Viewing articles tagged with 'Solo'

Paradise Works, East Philip Street, Salford, Manchester, M3 7LE

Nick Jordan: Mental State Signs

Nick Jordan: Mental State Signs installation view

Alongside his artistic practice, Nick Jordan has spent a number of years filming mental health training videos for the University of Manchester’s hospital teaching unit, encountering many cases of ‘disorder’ as a result. This latest body of work, presented at Paradise Works, on the border between Manchester and Salford, responds to one kind of psychosis in particular: a manifestation of schizophrenia known as ‘thought broadcasting’, whereby patients believe that their thoughts are being transmitted and heard by others. Review by Sara Jaspan

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Witte de With Centre for Contemporary Art, Witte de Withstraat 50, 3012 BR Rotterdam, Netherlands

Irene Kopelman, a solo exhibition

Irene Kopelman, 77 Colors of a Volcanic Landscape A, B, C (2016) and Puzzle Piece (2012) part of Irene Kopelman, a solo exhibition, Witte de With Center for Contemporary Art 2018

Stepping into Irene Kopelman, a solo exhibition, lands one in an ambiguously sparse installation filled with plenty of air and light. Here it takes time to adjust to the presentation’s scope, as some of the works offer bare whispers of visual information that are delicately precise representations that cannot be grasped in a few milliseconds. Review by John Gayer

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Yorkshire Sculpture Park, West Bretton, Wakefield WF4 4LG

Giuseppe Penone: A Tree in the Wood

Luce e ombra (detail)

The use of wood, twigs and leaves in his work seems to recall Penone’s artistic output of the 60s and 70s, as part of the Italian art movement ‘Arte Povera’ (Poor Art), which placed an emphasis on the use of throwaway materials. However, today, Penone does not shy away from monumentalizing mediums. Review by Kristina Foster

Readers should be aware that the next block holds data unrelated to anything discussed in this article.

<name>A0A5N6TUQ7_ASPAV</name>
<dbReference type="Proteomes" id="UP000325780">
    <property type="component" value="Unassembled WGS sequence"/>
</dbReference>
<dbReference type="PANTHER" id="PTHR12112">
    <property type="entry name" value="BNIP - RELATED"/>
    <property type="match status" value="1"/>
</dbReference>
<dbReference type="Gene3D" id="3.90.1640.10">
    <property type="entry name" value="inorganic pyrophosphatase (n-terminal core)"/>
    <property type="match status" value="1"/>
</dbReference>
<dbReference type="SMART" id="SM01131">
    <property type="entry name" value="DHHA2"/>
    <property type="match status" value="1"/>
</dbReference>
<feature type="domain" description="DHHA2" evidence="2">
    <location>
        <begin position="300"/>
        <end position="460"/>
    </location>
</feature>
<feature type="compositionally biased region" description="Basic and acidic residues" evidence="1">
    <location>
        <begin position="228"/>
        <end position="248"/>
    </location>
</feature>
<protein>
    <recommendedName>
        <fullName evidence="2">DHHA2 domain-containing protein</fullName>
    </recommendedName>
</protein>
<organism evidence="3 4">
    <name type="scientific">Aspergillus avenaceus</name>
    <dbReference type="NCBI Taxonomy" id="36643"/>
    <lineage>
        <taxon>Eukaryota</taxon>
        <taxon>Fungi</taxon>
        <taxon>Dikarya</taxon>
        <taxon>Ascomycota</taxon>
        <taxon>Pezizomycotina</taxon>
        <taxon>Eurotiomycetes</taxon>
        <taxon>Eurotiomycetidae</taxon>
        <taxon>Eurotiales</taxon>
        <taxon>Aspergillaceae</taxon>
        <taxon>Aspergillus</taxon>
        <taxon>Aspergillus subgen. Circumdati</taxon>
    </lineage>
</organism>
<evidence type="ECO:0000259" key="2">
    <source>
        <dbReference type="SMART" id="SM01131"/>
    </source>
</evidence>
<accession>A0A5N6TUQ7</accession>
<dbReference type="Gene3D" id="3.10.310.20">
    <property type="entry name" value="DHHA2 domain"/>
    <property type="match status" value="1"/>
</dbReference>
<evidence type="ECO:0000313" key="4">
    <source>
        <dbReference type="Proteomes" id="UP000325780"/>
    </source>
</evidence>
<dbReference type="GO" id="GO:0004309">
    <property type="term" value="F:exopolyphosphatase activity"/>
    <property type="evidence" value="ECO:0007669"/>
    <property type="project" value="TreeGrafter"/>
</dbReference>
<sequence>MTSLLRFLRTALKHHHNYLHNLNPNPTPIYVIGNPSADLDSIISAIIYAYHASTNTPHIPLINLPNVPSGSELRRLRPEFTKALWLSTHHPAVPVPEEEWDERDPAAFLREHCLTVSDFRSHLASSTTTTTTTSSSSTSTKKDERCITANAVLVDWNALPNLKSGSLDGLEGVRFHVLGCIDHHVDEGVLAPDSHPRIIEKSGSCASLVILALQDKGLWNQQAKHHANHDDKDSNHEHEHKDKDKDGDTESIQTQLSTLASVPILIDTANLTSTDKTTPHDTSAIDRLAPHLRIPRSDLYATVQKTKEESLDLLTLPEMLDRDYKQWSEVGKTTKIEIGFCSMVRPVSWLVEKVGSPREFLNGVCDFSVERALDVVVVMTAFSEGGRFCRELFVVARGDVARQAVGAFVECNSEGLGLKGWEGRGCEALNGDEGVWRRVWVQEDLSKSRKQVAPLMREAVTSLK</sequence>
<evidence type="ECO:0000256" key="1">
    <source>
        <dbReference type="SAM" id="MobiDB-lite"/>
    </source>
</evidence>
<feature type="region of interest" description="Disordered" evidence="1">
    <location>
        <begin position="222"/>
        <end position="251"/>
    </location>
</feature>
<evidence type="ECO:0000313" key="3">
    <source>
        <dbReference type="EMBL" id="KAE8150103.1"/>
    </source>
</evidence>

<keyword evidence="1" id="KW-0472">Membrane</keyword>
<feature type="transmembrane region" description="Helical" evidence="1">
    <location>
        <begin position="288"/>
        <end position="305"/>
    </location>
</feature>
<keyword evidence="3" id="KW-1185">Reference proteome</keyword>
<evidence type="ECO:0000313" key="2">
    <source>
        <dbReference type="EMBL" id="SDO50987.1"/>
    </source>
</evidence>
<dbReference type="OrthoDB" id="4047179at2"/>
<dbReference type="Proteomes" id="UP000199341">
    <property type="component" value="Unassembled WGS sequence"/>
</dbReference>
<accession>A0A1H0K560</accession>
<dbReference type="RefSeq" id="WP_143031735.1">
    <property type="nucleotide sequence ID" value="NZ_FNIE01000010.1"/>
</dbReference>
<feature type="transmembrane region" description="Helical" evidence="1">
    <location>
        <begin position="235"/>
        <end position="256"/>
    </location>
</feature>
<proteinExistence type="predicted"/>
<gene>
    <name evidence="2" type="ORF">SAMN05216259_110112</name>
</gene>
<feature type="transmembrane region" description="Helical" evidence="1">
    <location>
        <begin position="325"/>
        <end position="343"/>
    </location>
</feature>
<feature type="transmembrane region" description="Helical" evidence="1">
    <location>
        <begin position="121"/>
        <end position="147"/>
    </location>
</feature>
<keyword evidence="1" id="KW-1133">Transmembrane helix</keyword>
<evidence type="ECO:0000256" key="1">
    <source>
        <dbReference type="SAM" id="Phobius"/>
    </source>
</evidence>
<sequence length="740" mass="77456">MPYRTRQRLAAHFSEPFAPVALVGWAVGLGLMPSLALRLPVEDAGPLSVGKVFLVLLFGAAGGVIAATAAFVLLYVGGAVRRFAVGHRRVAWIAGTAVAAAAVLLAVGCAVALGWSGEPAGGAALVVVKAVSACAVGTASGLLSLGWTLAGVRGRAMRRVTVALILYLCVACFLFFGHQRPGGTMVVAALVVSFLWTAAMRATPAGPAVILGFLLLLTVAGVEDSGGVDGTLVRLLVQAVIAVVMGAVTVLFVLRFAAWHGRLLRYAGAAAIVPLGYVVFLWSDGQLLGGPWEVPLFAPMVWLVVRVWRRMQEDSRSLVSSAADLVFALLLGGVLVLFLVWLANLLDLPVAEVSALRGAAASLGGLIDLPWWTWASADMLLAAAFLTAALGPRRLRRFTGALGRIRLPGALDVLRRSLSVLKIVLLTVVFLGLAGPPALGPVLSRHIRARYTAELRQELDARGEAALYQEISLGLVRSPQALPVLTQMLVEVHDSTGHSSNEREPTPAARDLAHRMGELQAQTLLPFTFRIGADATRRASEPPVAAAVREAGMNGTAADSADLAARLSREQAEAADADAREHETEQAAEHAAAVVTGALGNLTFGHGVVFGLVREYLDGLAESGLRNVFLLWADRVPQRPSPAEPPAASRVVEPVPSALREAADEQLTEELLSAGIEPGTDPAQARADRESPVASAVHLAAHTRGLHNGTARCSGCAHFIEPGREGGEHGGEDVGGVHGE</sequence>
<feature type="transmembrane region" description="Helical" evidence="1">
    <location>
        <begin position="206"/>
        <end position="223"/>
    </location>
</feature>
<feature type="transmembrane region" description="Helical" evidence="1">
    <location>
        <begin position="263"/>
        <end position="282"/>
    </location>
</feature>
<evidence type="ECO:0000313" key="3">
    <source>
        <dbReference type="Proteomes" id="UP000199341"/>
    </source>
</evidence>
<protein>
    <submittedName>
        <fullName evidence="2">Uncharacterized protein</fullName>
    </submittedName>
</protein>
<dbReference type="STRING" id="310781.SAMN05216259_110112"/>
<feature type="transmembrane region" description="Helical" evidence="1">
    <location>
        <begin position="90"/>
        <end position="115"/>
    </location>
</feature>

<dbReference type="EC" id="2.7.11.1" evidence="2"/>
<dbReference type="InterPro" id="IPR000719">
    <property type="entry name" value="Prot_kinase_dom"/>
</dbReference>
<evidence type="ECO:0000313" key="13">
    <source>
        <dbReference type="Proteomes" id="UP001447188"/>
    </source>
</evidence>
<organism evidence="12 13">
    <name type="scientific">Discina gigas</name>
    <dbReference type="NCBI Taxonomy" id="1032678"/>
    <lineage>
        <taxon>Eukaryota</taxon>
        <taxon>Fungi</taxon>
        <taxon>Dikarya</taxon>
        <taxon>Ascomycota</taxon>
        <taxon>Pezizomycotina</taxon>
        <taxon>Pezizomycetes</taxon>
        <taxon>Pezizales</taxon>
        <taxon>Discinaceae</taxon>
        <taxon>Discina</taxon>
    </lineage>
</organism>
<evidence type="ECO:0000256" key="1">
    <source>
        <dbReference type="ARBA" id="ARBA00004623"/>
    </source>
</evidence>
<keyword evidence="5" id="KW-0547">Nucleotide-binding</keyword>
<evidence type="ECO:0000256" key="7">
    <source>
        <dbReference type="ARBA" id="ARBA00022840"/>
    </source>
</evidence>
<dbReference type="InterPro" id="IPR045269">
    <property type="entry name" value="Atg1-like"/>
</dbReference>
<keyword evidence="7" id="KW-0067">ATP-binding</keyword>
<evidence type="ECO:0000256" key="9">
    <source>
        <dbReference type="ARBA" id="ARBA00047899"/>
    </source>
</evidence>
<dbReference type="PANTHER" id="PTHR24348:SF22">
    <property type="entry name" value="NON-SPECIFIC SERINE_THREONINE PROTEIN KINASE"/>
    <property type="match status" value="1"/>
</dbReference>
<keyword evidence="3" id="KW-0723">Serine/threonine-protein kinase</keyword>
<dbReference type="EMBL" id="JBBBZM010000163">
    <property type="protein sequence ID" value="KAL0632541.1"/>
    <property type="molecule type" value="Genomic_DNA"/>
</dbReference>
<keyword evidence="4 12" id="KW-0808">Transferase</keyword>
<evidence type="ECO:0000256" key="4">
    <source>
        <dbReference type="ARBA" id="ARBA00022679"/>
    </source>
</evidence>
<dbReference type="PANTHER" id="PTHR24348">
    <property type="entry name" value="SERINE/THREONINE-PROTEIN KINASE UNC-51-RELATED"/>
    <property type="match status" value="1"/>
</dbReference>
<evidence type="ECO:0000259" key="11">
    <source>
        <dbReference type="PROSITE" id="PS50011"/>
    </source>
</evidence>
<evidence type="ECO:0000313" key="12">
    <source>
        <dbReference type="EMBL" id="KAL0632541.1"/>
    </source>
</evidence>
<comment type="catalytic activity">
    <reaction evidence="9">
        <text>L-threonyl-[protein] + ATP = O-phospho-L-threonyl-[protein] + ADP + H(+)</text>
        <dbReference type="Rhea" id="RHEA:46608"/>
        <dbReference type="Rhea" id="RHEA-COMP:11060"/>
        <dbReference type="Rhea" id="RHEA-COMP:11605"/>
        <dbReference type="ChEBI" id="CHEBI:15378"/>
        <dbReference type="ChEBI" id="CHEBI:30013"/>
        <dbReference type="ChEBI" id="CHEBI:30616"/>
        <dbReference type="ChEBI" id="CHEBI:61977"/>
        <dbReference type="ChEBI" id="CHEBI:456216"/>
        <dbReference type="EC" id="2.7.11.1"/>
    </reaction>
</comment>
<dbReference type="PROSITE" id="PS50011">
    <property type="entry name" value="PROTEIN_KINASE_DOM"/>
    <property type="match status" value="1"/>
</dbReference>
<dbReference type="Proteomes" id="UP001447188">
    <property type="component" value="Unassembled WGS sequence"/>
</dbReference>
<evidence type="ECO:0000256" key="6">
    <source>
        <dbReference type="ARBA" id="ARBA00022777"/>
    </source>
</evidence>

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New College, Oxford, Holywell St, Oxford OX1 3BN

Emily Young

Midnight Head

Born into a family of writers, artists and politicians, British Sculptor Emily Young found an affinity to sculpting from an early age; influenced by her grandmother, the sculptor Kathleen Scott, a colleague of Auguste Rodin and widow of the explorer Captain Scott of the Antarctic. Review by Paul Black

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The Bluecoat, School Ln, Liverpool L1 3BX

Emma Smith: Euphonia

Emma Smith: Euphonia installation view

Gradually, our eyes make way for our ears: we attune ourselves to an aural experience rather than the anticipated visual encounter. Harmonies and melodic rhythms all glide – and bounce – their way across the installation. Review by Selina Oakes

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Cabinet Gallery, 132 Tyers St, Lambeth, London SE11 5HS

Ed Atkins: Olde Food

Ed Atkins Installation view, Olde Food, Cabinet, London, 22 April - 2 June 2018

Olde Food has a surface but no nourishing inner content; credits to a film are shown that never started nor did it ever have a core narrative or story; a soaked and constantly crying man looks for sympathy from the viewer, without the capacity to learn there is none forthcoming. Review by Matthew Turner

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IMT Gallery, 2, 210 Cambridge Heath Rd, London E2 9NQ

Maggie Roberts: Glimmer Breach

Maggie Roberts: Glimmer Breach Installation view

Roberts is tapping into the current zeitgeist around post-human or extra-human forms of intelligence via specific texts, fauna and digital tools. Whilst there are many artists working with and around these now, along with Roberts, it is her method of ‘fictioning’ and the open-ended, discursive nature of her work that elevates her current exhibition, Glimmer Breach, at IMT Gallery. Review by Lauren Velvick

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Edel Assanti, 74A Newman St, Fitzrovia, London W1T 3DB

Noémie Goudal: Telluris